Something else happened in the 1650-1659 decade. I have a plausible hypothesis but no more. James Blount published a dictionary: * * *Glossographia; or, a dictionary interpreting the hard words of whatsoever language, now used in our refined English tongue* (1656)
and there are a fair number of OED entries that reference it, but I haven't run the stats to verify whether this is the reason for the bump.
On Mon, Apr 25, 2011 at 2:34 PM, Ted Pedersen <tpederse at d.umn.edu> wrote:
> Greetings all,
> I was recently browsing through OED and discovered their timeline
> feature. This shows a histogram that represents the number of words
> added to English during 10, 50, or 100 year ranges, and I was a little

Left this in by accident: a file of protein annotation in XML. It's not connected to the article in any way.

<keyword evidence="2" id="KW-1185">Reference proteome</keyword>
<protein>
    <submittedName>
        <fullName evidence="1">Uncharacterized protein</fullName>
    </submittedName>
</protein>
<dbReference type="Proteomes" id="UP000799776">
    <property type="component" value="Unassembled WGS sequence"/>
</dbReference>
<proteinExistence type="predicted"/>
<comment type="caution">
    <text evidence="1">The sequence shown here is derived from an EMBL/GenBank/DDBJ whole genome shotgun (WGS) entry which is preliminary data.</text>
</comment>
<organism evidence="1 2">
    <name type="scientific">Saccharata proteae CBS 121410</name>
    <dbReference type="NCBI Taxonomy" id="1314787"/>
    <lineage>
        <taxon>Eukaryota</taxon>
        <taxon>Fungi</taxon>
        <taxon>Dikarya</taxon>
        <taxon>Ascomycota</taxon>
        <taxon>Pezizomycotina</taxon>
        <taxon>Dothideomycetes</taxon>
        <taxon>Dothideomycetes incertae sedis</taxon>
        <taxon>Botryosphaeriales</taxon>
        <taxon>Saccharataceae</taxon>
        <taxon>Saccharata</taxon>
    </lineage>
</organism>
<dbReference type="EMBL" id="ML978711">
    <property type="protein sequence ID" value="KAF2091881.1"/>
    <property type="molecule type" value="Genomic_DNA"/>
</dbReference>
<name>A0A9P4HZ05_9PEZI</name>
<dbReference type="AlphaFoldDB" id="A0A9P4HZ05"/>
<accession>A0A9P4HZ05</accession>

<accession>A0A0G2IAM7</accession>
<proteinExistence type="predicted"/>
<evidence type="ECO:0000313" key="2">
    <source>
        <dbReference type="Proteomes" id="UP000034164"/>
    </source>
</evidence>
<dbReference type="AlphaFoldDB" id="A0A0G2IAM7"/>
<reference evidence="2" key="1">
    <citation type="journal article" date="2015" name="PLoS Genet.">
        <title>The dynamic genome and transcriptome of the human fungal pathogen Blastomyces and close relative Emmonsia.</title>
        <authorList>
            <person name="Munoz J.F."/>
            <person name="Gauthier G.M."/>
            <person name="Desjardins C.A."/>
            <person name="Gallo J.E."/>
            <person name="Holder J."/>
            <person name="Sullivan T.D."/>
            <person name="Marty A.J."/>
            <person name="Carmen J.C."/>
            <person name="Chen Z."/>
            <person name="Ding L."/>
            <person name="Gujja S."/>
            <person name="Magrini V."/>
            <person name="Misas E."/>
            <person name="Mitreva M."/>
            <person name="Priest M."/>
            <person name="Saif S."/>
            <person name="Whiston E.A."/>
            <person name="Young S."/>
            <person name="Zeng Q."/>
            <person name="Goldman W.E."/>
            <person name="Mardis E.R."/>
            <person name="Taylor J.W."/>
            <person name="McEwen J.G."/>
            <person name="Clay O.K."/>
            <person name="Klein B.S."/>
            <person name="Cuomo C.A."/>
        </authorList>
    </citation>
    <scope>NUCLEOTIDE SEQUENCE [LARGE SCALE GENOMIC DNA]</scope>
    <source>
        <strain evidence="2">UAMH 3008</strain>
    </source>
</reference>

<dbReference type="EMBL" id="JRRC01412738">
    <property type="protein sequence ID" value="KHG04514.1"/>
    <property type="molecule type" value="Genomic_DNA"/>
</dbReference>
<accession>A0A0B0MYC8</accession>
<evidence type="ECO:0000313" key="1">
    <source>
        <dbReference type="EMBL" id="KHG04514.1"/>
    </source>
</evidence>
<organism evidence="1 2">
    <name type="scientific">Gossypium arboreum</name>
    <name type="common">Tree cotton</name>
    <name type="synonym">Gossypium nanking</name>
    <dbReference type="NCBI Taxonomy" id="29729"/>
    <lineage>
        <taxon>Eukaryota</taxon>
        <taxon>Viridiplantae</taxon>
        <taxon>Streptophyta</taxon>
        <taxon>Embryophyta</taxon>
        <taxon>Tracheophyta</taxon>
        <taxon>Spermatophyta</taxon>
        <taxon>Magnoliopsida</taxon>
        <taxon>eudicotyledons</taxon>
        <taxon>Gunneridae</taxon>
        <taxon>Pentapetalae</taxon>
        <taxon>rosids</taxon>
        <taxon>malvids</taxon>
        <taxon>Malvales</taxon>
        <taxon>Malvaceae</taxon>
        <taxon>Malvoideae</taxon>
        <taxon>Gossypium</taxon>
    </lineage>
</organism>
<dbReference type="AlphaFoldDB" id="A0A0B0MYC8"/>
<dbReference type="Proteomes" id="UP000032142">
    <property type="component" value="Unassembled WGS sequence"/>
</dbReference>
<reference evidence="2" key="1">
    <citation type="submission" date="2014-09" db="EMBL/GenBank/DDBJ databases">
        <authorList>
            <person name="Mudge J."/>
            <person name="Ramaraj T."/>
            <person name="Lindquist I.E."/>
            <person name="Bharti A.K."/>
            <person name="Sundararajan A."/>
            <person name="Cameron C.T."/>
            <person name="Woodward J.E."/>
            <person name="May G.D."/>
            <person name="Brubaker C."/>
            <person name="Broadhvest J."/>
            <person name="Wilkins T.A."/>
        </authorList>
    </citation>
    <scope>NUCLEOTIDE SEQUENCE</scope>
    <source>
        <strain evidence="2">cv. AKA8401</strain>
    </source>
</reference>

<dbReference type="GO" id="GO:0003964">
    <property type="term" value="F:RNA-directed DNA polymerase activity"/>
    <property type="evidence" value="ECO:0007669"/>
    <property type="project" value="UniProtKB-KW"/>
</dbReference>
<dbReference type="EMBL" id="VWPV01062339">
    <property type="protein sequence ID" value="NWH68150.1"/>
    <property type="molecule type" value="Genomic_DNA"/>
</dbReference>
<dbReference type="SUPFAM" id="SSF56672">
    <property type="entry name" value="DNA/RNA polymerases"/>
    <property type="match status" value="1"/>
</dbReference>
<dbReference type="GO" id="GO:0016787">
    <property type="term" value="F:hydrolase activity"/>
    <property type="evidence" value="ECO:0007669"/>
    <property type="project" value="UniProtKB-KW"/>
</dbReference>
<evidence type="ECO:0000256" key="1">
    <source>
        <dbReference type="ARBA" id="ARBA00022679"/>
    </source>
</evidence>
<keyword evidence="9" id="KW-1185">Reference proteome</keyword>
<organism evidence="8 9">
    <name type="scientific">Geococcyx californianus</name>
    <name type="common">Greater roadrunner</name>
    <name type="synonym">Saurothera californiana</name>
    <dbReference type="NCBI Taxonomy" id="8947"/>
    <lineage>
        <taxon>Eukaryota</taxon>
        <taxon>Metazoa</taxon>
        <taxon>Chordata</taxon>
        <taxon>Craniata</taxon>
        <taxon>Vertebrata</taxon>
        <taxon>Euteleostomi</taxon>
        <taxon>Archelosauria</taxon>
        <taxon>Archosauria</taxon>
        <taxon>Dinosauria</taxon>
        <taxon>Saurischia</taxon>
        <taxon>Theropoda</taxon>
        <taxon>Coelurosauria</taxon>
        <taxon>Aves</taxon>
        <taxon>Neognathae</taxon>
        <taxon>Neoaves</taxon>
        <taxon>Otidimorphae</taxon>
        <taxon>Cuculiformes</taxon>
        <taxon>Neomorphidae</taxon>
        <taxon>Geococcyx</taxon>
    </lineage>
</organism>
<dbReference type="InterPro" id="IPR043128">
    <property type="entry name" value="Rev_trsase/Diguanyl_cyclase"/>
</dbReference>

> surprised by the shape. I think you can see this graph at the URL
> below (assuming you have online access to OED).
> My verbal description won't be great, but there are local peaks around
> the years 1400, 1600, and 1900, with valleys around 1500, 1750, and
> the present day...while the overall trend is to have more and more
> words included in the language, this graph suggests there are periods
> where many words are included, and others where there are much fewer
> included, and that this tends to alternate. The valley around 1750 is
> quite dramatic as compared to the peaks of 1600 and 1850, for example.
> What's going on here? Does this tell us something about English, or
> about how OED was compiled, or ... ?
> Ted Pedersen
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